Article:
Let me preface my remark with some observations about the data. I do not think the data has been around long enough to actually be an incredibly useful tool for financial statement analysis. Anybody who actually wants to analyze financial statements needs a time series, and a few years is an insufficient time series to do meaningful analysis. The lack of uptake by people outside the SEC is simply because XBRL is still in the development phase. Once you get a long enough time series, you will find people will start to use this tool. It is a chicken-and-egg problem. You need sufficient data before you can find it useful. When people say it is not being used, they are missing the point. In its current form, it is not as useful as it will be five years from now.
What I like to say is that the SEC is using this data. It seems natural to me that we would want to use this data. But just like the observation I made about utility for
individual investors, the same concern is there for us.
There is a learning curve when companies start to use this data. The early data will have errors. Over time, as those filers become more experienced with XBRL, their
error rate goes down, and their data becomes significantly more useful. The SEC was really just allowing firms to have a window to figure out how to tag data. Now that the window has shut, we are just going to start to use the data. I view it as the natural outcome of giving filers the opportunity to figure out what they are doing with XBRL.
One of the interesting things is that new filers have significantly lower error rates than the original filers, and that is because so many of them use third-party vendors to help them with their filings.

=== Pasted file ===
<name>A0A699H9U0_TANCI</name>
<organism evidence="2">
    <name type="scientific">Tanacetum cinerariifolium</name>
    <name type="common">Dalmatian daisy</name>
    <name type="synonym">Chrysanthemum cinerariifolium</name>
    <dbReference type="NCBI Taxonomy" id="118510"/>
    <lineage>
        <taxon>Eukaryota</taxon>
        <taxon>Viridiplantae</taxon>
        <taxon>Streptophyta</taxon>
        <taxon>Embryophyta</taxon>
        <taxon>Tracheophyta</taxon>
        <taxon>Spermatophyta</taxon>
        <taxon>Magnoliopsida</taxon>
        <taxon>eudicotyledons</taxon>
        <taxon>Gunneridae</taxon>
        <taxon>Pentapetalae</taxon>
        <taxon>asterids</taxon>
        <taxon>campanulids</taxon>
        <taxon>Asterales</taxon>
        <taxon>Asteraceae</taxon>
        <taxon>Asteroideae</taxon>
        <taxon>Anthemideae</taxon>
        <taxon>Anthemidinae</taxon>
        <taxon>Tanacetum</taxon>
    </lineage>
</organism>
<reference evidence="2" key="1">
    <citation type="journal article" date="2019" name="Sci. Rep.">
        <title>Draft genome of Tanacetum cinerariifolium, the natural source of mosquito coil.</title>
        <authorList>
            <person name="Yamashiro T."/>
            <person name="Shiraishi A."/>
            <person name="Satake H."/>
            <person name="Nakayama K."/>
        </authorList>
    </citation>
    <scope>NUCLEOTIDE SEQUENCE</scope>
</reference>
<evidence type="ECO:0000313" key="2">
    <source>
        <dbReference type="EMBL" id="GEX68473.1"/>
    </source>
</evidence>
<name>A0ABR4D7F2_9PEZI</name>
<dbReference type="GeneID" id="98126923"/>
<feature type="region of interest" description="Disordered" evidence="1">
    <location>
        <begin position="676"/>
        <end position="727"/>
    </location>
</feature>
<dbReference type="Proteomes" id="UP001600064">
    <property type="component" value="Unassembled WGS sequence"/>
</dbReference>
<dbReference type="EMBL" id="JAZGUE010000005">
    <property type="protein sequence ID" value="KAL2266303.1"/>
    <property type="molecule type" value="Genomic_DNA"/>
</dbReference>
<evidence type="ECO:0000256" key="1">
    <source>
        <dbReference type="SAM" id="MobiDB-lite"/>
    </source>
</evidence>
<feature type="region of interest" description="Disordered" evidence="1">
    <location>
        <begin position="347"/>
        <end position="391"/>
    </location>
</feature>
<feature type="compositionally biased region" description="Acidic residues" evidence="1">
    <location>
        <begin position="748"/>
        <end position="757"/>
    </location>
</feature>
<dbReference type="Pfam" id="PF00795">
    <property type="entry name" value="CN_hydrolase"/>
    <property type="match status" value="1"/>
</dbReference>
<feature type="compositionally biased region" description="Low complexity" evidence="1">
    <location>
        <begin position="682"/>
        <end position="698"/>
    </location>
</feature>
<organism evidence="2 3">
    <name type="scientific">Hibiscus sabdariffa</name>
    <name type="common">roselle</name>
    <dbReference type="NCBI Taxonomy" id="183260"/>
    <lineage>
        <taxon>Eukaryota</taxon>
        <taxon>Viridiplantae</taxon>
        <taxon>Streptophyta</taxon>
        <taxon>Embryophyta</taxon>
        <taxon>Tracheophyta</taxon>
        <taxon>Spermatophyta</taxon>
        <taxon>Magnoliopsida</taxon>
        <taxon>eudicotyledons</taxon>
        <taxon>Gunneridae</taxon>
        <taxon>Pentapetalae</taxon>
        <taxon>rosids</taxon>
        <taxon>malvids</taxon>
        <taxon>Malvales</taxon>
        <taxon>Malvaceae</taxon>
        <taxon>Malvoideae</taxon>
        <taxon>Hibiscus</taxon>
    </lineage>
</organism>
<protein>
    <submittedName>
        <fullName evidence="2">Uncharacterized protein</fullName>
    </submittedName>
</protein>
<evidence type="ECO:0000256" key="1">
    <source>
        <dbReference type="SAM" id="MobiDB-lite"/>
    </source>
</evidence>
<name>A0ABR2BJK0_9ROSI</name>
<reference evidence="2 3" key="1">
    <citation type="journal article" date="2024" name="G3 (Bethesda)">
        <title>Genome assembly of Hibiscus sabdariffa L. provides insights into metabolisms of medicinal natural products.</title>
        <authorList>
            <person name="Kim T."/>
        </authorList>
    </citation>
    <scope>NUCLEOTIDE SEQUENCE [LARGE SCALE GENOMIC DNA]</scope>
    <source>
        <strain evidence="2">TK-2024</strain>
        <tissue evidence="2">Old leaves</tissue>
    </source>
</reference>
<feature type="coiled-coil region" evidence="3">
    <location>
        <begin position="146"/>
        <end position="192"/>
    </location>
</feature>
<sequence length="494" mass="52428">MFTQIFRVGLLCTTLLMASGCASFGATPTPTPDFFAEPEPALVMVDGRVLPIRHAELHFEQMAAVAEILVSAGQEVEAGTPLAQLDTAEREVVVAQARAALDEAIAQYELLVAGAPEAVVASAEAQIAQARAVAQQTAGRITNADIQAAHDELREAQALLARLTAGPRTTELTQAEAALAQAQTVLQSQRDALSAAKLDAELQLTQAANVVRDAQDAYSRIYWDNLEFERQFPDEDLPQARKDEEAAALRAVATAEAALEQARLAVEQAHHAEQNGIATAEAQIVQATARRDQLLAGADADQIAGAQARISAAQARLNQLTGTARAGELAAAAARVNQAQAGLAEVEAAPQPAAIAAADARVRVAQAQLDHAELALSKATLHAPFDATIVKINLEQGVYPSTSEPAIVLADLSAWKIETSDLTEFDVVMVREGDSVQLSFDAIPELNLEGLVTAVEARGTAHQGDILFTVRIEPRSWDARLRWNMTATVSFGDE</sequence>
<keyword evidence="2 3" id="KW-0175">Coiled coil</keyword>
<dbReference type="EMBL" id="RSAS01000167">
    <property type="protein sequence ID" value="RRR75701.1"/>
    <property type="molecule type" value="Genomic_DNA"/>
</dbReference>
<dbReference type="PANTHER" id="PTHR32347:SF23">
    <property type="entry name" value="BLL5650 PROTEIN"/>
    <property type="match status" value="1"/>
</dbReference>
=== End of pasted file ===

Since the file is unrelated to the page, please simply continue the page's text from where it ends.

Once a filing has been flagged by the tool, what happens next?
The tool can be used in a number of different ways. One way is to possibly assist in the scheduling of firms to examine. There is a requirement under the Sarbanes-Oxley Act that the SEC needs to examine every 10-K filing at least once every three years. By risk-scoring the filers, you can deploy resources within the SEC efficiently by directing staff to filers that might benefit from immediate attention. So that would require you to essentially develop a database of scores that you would rank.
Once the schedule is set, we will generate customized, company-specific reports. The report will hopefully identify areas where we think it would be most natural to focus review time—because something unusual might be happening with respect to particular accounting choices. So [the Division of] Corporation Finance may have one use for it, which is to improve the quality of the corporate disclosures; while the Division of Enforcement may have an independent need for the tool. I also see an interplay between the two. There are a lot of ways internally in which the tool can be used.
What is your vision for how the system will improve financial disclosures and prevent fraud?
It is a tool, not the solution. It may be used by a particular team in Corporation Finance to identify areas that warrant further attention. That could be done for all filers. If a problem turns out to be actionable, and possibly something fraudulent, I see it being referred to Enforcement for additional investigation.
NOTE: The views expressed here are entirely those of Dr. Lewis and do not necessarily reflect those of the Securities and Exchange Commission (SEC) or any other organization.
© Merrill Corporation 2013